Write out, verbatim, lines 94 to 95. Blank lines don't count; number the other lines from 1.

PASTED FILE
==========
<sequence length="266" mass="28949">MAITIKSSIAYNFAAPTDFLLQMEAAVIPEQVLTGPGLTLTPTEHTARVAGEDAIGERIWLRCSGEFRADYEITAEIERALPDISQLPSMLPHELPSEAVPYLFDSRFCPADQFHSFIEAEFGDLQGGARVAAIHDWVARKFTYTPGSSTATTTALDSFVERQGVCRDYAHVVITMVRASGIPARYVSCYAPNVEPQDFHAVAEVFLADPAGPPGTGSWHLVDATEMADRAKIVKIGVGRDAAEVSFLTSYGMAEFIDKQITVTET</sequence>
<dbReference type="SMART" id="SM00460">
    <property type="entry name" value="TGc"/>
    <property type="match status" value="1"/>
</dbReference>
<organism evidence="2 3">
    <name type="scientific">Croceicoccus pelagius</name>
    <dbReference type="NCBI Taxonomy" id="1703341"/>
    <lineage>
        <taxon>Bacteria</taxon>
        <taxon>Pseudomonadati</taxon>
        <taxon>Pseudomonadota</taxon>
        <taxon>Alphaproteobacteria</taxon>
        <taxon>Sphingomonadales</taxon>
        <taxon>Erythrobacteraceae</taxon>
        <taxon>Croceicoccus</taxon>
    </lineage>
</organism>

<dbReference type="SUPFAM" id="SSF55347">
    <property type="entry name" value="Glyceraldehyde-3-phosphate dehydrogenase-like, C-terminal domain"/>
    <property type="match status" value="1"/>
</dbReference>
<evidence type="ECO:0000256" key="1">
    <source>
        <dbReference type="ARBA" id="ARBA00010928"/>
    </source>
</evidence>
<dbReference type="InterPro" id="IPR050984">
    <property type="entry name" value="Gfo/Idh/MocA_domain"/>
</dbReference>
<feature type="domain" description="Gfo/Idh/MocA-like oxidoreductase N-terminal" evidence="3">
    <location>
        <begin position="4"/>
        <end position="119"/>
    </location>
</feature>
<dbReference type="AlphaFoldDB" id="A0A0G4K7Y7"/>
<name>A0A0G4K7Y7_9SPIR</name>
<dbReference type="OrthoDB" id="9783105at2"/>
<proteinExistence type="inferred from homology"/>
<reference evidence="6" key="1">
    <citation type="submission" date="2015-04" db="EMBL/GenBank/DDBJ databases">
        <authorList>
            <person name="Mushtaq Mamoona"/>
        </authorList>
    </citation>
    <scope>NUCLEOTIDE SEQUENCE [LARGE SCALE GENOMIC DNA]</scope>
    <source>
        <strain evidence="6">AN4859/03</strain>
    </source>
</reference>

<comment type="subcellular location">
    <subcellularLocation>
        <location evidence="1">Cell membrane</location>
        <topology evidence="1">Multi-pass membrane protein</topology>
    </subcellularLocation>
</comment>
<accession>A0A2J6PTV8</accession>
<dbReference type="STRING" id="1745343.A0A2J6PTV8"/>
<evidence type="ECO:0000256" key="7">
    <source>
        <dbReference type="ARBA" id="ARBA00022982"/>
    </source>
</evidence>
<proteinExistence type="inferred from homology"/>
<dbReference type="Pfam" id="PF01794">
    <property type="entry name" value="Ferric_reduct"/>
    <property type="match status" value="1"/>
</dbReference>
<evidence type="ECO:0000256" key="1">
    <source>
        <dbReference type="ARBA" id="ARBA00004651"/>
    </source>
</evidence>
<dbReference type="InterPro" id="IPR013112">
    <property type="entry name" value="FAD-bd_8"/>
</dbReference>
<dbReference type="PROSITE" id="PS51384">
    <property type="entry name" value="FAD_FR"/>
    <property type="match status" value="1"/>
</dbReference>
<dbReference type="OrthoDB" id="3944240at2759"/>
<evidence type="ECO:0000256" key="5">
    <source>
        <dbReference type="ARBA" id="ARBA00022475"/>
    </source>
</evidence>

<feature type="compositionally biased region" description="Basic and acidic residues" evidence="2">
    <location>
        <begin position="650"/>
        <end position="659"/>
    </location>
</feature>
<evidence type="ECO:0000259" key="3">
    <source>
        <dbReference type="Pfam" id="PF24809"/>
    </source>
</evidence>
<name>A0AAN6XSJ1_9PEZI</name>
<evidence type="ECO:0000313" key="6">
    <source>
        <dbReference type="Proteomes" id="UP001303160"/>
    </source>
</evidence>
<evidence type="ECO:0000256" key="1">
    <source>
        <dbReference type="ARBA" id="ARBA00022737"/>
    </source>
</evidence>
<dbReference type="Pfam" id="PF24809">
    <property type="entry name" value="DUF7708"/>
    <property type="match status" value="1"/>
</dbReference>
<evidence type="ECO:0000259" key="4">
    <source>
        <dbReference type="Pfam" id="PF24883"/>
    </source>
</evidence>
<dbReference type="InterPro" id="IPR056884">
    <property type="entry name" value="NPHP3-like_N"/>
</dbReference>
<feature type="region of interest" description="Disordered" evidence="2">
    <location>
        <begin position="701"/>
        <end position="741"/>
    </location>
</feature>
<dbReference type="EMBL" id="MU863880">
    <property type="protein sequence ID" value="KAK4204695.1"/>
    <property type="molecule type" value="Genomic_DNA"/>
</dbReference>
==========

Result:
<evidence type="ECO:0000259" key="3">
    <source>